More Fellini-esque than Bollywood, the latest film from Buddhadeb Dasgupta, one of India’s most-celebrated directors, is a lyrical and at times comedic three-part portrait of rural Indian life.
Like a strange fairytale THE BAIT (TOPE) is about a hunter from a royal descendant who desperately attempts to kill a tiger but fails miserably each time. So a film crew wants to make a documentary about him. Meanwhile, a postman becomes the town’s new psychic by stealing all their mail and fortifying himself in a tall tree while he yells at them their “fortunes”. He tells Munni, the impoverished pre-teen daughter of a low-cast couple who make a living as traveling street performers, that she will marry in four years. All these narrative threads initially unfold separately, then cross and intertwine.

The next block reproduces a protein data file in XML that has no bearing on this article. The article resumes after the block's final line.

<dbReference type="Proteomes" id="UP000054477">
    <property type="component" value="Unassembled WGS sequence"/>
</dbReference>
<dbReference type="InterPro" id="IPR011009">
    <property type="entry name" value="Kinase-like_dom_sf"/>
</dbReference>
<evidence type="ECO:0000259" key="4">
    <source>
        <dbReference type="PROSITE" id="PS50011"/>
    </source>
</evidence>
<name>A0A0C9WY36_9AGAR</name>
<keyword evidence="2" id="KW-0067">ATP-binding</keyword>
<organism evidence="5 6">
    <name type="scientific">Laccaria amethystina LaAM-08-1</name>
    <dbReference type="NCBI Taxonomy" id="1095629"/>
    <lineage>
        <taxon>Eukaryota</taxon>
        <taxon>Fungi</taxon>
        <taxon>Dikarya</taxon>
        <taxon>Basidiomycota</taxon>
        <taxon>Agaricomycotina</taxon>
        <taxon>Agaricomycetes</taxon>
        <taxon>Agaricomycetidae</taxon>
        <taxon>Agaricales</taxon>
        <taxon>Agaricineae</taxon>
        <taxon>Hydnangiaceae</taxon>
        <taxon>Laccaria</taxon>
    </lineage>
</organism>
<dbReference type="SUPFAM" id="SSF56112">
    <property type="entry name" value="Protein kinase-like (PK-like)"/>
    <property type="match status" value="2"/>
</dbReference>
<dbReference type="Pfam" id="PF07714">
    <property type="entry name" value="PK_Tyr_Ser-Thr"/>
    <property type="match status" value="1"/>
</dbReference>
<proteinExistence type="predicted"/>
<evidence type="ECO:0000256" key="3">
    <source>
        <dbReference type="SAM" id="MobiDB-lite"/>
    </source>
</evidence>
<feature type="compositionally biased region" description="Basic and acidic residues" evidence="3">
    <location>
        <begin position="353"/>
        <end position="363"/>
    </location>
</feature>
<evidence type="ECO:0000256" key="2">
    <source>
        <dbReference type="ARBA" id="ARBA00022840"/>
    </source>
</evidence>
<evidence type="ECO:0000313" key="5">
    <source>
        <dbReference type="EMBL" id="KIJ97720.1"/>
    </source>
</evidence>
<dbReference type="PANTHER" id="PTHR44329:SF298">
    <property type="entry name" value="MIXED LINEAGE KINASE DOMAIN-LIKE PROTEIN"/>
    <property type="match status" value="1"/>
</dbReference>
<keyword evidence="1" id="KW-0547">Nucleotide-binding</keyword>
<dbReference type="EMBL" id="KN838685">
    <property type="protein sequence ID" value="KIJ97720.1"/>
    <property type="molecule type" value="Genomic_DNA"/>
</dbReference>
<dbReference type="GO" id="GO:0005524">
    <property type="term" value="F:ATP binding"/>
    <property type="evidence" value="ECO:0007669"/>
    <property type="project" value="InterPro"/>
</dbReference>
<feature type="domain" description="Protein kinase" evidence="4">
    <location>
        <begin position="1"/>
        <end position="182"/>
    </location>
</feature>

Buddhadeb Dasgupta, a published poet, former economics professor and multiple prize-winning director in his native India, has created a film that appears entirely out of time. Some characters are stuck in an antique fantasy version of India, while others live fully modern lives. But their obstacles are wholly contemporary. Class, wealth and inequality is at the center of this fable, and viewers are encouraged to draw their own conclusion after the spine-chilling finale.